After I landed my big one it was Darren's turn. The look on John's face tells it all.

Hooking a big fish in swift water can be challenging enough - fighting one can be a real test. If these fish make it to the main current it could be game over. Here Darren is trying to turn his fish towards the shore.

After a tough fight this beauty comes to hand - then is released to fight another day.

It was a tough day of work but we made the most of it!

Saturday, September 25, 2010

From Hero to Zero

After last week's meat haul we thought fall fishing was here to stay.

We hit it early armed with live bait and the belief that we would soon be filling the ice chest with fat fall fish.

We caught some small fish and one nearly-big-enough trout seen below but had to settle for a day of fun with out anything to show for it.

What's that saying about a bad day of fishing?

Friday, September 17, 2010

Boat Full of Reds

The stormy weather continued as hurricane Karl was coming onshore in Mexico. There was some lightning during the night but when we got up it seemed that everything was looking pretty good and that the storms had calmed down.

I had cast netted some mullet the previous evening and picked up some live shrimp from Russels' in the Matagorda Harbor on my way to get the boat.

When we arrived at our usual spot the high tides had moved the sunken timber around so much that the mouth of the cut was blocked so we crossed the diversion channel and fished a new spot on the opposite bank.

It wans't long before Tracy connected with a nice red. This guy has some shoulders!

The early morning light really shows off the beauty of the fish and the fisher!

You might mistake this for the same fish but if you look closely you will see two spots on this slot red.

Tracy had the hot hands as she here shows off another keeper. She filled her limit of three and helped me with mine as well! Tracy preferred the shrimp and I think the fish did too!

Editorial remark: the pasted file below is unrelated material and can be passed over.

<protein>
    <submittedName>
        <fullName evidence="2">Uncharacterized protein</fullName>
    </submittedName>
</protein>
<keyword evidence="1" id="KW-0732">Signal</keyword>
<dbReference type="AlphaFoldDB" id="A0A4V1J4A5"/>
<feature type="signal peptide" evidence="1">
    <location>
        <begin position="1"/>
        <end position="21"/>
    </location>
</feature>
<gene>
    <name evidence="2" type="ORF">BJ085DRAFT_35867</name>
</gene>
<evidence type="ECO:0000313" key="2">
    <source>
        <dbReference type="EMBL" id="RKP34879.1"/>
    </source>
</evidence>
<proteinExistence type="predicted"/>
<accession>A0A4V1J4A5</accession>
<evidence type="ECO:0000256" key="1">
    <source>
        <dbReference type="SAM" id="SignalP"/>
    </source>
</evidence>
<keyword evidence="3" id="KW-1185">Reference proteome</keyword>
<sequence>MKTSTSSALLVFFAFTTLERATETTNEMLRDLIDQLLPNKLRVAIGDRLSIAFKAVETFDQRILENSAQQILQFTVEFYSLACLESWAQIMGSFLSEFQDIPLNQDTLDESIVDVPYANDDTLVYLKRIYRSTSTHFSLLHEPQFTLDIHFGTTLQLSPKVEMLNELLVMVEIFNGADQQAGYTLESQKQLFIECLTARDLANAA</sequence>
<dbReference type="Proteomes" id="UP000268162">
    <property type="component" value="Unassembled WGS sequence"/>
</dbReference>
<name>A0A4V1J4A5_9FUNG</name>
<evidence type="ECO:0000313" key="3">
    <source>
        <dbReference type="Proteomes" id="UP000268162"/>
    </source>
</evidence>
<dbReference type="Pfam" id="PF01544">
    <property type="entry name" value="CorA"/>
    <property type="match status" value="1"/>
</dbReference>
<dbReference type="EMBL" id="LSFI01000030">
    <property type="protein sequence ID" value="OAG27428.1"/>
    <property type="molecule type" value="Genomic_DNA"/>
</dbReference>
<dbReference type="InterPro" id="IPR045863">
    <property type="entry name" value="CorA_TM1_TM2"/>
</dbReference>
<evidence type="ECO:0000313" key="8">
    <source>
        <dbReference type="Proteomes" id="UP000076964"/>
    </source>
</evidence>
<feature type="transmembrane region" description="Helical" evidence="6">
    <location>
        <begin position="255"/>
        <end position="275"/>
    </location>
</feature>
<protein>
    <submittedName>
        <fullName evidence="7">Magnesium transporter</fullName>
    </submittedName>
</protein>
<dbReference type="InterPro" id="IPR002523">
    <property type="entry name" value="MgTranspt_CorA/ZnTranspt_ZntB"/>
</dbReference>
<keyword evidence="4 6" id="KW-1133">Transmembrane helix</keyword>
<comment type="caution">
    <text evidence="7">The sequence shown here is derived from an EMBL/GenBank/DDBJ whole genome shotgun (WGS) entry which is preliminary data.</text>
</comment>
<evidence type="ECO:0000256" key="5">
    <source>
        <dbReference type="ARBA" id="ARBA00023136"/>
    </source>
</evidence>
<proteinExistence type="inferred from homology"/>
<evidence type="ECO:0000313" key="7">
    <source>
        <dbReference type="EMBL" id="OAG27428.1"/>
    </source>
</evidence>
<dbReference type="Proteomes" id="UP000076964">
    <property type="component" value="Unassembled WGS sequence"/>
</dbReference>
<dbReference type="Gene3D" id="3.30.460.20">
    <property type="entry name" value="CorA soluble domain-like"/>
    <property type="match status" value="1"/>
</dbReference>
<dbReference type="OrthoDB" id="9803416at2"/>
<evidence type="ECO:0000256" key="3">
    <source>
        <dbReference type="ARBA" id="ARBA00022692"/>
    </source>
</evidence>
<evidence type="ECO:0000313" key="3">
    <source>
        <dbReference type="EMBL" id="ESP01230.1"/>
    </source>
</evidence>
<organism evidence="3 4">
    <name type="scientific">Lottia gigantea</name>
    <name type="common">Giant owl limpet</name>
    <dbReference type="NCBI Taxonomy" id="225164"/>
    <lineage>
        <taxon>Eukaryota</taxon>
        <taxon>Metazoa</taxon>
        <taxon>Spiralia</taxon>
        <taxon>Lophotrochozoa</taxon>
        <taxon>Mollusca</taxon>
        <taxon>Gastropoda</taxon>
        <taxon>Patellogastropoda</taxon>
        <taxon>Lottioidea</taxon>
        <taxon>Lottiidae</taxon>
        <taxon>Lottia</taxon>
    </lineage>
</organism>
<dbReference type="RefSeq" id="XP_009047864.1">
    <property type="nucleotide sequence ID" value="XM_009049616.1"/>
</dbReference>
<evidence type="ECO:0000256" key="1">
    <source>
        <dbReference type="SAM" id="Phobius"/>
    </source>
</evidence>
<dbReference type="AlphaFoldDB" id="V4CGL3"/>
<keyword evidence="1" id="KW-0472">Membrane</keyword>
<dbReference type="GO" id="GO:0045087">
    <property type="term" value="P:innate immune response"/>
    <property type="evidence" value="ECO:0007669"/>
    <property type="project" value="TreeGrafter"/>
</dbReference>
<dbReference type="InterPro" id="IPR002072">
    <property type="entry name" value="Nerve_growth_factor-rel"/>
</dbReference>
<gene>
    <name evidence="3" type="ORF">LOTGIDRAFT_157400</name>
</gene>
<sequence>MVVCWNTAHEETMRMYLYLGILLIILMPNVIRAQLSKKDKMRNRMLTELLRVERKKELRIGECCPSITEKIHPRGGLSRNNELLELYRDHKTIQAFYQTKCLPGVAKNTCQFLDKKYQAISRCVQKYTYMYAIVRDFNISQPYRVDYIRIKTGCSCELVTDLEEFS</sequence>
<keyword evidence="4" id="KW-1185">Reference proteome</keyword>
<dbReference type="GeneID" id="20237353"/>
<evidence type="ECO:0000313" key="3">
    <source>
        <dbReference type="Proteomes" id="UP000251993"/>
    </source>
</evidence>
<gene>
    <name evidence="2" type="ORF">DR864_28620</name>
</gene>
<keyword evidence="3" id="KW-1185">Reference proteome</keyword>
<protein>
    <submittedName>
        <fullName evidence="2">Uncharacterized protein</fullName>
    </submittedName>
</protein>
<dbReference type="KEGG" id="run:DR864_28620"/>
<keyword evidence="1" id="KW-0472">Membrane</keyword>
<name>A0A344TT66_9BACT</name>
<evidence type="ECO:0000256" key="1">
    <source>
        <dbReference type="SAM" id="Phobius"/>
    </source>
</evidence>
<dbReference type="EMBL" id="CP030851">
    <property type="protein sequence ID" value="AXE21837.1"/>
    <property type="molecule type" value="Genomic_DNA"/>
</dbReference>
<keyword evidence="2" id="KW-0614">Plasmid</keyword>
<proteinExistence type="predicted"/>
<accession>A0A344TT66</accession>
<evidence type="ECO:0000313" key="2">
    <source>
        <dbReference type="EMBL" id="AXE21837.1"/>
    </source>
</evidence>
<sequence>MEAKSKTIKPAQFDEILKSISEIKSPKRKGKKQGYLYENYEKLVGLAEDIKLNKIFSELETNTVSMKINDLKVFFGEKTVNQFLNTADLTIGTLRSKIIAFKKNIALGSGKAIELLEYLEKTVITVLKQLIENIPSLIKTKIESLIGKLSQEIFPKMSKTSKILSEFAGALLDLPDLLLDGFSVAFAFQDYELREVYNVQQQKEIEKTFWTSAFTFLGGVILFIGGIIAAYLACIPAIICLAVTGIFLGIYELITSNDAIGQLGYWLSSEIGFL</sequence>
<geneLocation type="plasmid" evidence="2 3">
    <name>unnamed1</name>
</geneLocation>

I managed to catch a couple for the box on live mullet. We both caught several other species including gafftop, hardhead, black drum, sheepshead, croaker, and Tracy's new fav - ladyfish.

Once we filled two limits we were able to release several more reds before calling it a morning.

The weather started to turn late in the morning and we dodged a couple of storms before finally heading in just ahead of (well almost ahead of) the heavy stuff. We had to stay under cover for one storm to pass before loading the boat.

Tracy had a great day catching more than her share of reds and even some small trout.

Not a bad stringer for a couple of weekend anglers!

Saturday, September 11, 2010

Everybody has a Limit

Even me!

I have been pretty vocal about how I'm not bothered by alligators while kayaking in the salty marsh. Since Tracy was a little under the weather, I decided to leave the Second Honeymoon in dry dock and launch the plastic navy for an early morning assault on McNab Lake. It has been a while since I have paddled all the way in and I was looking forward to finding some willing reds or maybe a flounder or two.